I’m sure most Port Elizabethans who grew up here would have played in the playpark at St George’s Park at one stage or another as a kid and would remember the oxen and wagon. I remember playing on it and so do my kids. After taking a walk around Art in the Park on Sunday, Miggie couldn’t wait to hop on just for the fun of it.
I took a walk up Happy Valley last week while I was doing a recce for an Amazing Race I organised. Early morning and with no wind walking there was absolute bliss. Not a soul in sight, birds chirping and the cool air on my face. What a spot and so under-utilised. The lawns were cut, gardens mostly well looked after and the pathways cleaned. A little maintenance is needed on two or three of the figures and some of the railings next to the Shark River but otherwise Happy Valley is still as beautiful as always and crying out to be enjoyed.
I took a walk through St George’s Park a week or so ago and along the way I wondered how many people actually know how old St George’s Park is.
St George’s Park was laid out and opened on 6 August 1861 to commemorate the visit of Prince Alfred, second son of Queen Victoria, to Port Elizabeth exactly one year earlier.
Flags and streamers were flying in every direction, all shops were shut, people dressed in holiday attire, and expectation stood on tiptoe. By a sort of instinct the Market Square (now Vuyisile Mini Square) seemed to be the centre of attraction. Here the naval brigade all dressed in blue and white stood mustered under Captain Chapman and Lieut. Wheatland. The worshipful concillors in ‘tails and gloves’ began to assemble at the Town Hall and looked most grave and dignified. Presently the band struck up and matched smartly down Main Street (now Govan Mbeki Avenue) and up Donkin Street past the Scotch Church. The concillors then proceeded to the Hill and by the time the brigade had reached the spot, a good crowd of people had assembled to witness the ceremony of planting the first tree in the newly-named St Georges Park. A fellow townsman, Mr Birt, had presented the Mayor with a young oak and this was to be the tree.
The Mayor, Mr William Smith, then explained to the assembled crowd the purpose of the meeting, after which he called upon Mr Pearson, the originator of the idea, to address those present. In brief, it was to the effect that for some time a public playground had been needed in Port Elizabeth and that the Mayor was about to plant the first tree in what it had been decided to name ‘Prince Alfred’s Grove’. In later years when people would assemble in St Georges Park they would point to the Prince’s Grove and say; ‘for that and for this spacious playground we are indebted to the foresight and kindness of a former Municipal body who commemorated the first anniversary of a Royal Prince’s visit in inaugurating for the comfort, health, and recreation of their fellow-townsmen for all time these shady walks and extensive beautifully laid-out grounds.’ After this, champagne was produced and amid a volley of popping corks and several repartees, healths innumerable were drunk, and success to St. Georges Park and to the Prince’s Grove pledged over and over again.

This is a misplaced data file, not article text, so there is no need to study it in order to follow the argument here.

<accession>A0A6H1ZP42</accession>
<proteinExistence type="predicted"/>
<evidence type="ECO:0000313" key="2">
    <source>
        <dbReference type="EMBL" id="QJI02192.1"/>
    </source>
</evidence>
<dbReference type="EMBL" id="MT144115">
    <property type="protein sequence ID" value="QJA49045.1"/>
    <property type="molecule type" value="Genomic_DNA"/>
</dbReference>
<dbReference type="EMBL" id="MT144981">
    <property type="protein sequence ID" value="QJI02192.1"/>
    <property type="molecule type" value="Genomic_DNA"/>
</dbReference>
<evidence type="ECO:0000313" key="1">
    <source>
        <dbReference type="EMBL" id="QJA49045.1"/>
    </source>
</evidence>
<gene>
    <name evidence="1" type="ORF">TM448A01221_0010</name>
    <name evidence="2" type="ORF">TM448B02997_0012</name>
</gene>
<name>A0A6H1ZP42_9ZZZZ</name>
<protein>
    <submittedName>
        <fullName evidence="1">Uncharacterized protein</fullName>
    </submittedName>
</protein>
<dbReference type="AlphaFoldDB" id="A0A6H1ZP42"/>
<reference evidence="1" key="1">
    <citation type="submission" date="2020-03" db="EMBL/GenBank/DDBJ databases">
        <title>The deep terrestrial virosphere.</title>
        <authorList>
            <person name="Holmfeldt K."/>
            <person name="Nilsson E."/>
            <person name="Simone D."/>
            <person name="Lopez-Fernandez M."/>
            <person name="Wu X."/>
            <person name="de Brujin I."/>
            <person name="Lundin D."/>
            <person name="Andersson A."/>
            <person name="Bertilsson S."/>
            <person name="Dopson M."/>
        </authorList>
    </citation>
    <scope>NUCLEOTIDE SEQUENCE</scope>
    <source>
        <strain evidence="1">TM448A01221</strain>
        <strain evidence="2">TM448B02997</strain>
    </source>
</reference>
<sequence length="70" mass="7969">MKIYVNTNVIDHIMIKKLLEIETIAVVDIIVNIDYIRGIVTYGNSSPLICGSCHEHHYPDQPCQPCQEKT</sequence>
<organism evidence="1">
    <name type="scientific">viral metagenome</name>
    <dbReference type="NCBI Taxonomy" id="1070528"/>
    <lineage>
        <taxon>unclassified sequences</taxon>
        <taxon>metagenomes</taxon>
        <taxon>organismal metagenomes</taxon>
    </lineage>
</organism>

— Port Elizabeth in Bygone Days written by JJ Redgrave and published in 1947.
A weekend or two ago we went for a photo shoot in St Georges Park. No, I don’t mean I went to take photos in St Georges. In February the Damselfly gave me a voucher for a couples shoot with Champayne Creations for Valentines Day and we were in St Georges to have our photos taken. I’m not one who always like photos being taken of me, especially posed ones, but Lundi did an amazing job and the pics look stunning. I did take my camera along to get a couple of snaps myself though.
For the second time in a week I visited a park with a little monument and plaque while Geocaching. This time it was John Shelton Park in Humewood. So who was John Shelton? John Shelton was the Director of Parks for Port Elizabeth until his retirement in the late 1970’s and played an important role in the establishment of Mannville Open Air Theatre in St. George’s Park in 1972.
This morning a quick Geocaching outing took me to a small park in Fernglen where I found an equally small monument located to the one side of the park. The monument stated:
IN MEMORY OF
1787 – 1856
LEADER OF A PARTY OF SETTLERS
FROM DEVON TO SOUTH AFRICA IN 1820,
AND PROMINENT IN THE EARLY
DEVELOPMENT OF PORT ELIZABETH
THE SUBURBS IN THIS AREA
STAND ON WHAT WAS ONCE
JOHN PARKIN’S FARM OF 1421 H.A.
WHICH HE ACQUIRED IN 1826.
I never knew this little monument was here not that the suburbs in the area (probably Fernglen, Sunridge Park and Framesby) is located on what was once a Settler farm. Just shows once again that there are still things in Port Elizabeth even I haven’t discovered and how big a role Geocaching can play in discovering these places.
You can see how dry it is in Port Elizabeth at the moment by looking at the grass. Brown and dry.